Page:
DPF How-To

How to turn a laptop like the one pictured below into a digital picture frame? Read on to find out!

With many thanks to my mate who gave me a good laptop in full working order for me to demolish and my dad for helping me :)

Step 1: Find laptop like above off eBay - peferably one with a good quality TFT screen. No point in going into all the effort for a washed out image.

Step 2: Take out the battery and the floppy drive and then sell it or give it away. No longer needed.

Step 3: Take off the top cover containing the power switch/speakers/etc, fold it downwards, and unclip the ribbon cable- usually need to move the plastic clip before it slides out. You may need to use a small flathead screwdriver to pull off the plastic clip - just don't slip and damage the motherboard! To refit, just slide the ribbon cable in and push the plastic clip back on. Different laptops has different ways to connect various stuff, but this one makes good use of ribbon cables. Put the top cover to one side, you'll need it later to power on the laptop.

Step 4: Unclip or lift up the keyboard, fold it downwards over the palm rest, and unclip the ribbon cable the same way you did with the top cover. Remove the keyboard. You don't need a keyboard, as you can use an external one, but keep it anyway in case.

Step 5: Remove the hard drive by unscrewing the screws holding the hard drive to the chassis. The connector just pops off with gentle pulling on the sides.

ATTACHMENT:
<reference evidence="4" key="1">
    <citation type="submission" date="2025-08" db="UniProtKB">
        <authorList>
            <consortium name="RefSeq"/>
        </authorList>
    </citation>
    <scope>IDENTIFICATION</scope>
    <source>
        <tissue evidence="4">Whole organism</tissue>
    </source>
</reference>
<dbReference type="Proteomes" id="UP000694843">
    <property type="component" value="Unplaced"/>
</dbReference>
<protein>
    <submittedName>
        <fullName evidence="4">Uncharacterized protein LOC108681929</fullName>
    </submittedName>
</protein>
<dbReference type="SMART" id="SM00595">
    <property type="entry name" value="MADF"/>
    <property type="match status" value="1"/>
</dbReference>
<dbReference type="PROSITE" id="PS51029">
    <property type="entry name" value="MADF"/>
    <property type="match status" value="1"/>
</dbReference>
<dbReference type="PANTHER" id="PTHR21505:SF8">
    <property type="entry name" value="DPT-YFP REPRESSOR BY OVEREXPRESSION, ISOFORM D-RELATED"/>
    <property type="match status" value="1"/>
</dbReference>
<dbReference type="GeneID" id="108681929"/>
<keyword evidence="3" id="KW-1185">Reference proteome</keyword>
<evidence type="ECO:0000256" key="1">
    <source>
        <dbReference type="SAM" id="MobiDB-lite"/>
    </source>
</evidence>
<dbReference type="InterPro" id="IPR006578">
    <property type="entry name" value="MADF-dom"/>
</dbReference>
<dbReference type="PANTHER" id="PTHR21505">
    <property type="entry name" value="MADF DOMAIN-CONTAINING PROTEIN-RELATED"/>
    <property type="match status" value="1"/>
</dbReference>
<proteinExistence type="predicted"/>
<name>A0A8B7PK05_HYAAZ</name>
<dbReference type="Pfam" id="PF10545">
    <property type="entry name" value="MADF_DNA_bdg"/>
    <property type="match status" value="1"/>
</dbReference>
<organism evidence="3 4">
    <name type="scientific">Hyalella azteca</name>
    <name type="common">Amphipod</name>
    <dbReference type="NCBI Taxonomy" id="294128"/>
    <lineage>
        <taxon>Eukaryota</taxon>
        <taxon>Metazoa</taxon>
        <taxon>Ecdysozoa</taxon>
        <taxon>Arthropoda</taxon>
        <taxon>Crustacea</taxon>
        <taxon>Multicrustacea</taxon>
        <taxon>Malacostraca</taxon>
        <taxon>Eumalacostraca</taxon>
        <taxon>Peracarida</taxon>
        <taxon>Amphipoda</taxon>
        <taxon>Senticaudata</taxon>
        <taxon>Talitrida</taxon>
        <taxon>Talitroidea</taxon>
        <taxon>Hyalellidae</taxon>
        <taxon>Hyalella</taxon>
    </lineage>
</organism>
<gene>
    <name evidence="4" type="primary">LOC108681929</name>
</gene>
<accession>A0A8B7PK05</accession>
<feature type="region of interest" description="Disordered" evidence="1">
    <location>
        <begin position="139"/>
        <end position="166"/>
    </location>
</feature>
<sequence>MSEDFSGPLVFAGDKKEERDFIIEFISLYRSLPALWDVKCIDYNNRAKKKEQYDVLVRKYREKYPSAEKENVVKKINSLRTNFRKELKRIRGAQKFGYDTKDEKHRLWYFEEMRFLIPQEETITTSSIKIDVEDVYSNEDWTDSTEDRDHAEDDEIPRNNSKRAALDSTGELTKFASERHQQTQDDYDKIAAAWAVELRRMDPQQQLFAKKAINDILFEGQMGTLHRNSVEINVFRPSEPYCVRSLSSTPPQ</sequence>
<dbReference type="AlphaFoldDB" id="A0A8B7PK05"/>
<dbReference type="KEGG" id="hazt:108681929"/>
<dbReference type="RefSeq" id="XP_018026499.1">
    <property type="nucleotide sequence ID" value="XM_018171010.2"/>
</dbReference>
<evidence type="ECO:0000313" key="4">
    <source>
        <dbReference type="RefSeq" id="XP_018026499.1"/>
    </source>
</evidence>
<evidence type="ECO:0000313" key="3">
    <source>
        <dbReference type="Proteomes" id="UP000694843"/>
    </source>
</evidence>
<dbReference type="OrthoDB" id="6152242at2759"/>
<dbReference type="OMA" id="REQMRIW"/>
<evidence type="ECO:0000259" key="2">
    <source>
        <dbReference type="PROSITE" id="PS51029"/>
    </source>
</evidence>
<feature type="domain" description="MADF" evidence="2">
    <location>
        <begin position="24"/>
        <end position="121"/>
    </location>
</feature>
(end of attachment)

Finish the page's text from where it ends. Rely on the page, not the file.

Step 6: Test your chosen DPF distribution. My chosen distribution works by installing it on a compact flash card and connecting it to the IDE bus and powering up the laptop.

Step 7: If all works OK, then continue to disassemble the laptop as you see fit. I have removed the covers for the screen hinges:

Step 8: Remove CD drive and bottom part of the top cover. Unscrewing and unclipping is required. Be careful of the trackpad, you usually need to move it slightly and unclip any ribbon cables or disconnect cables. Try not to snap any cables. I have discarded the bottom part of the top cover but retained the CD drive. The green blob right at the bottom of the laptop is the CMOS battery. Keep it for obvious reasons!

Step 9: Seperate the LCD screen from the main chassis. This is usually one of the hardest step in the procedure, as different laptops are different. This one has well designed hinges and connector cable - this one winds around itself a few times before entering the screen, ensuring that opening/closing the screen won't wear out the cable. Makes it easier for me, as unwinding the cable gives me plenty of room for manuvering, but was bloody hard to remove the hinges. Keep all plastic parts and screws, you might need them later.

Closeup of the hinges:

LCD screen removed from main chassis:

Step 10: Remove the screen surround. This is a delicate step, as you can crack plastic, although most of the plastic won't be needed. Be careful not to snap any cables or damage the inverter board - for this one, it's at the bottom of the screen.

Closeup of the ribbon cable. Most laptops won't have this, I was lucky to have this: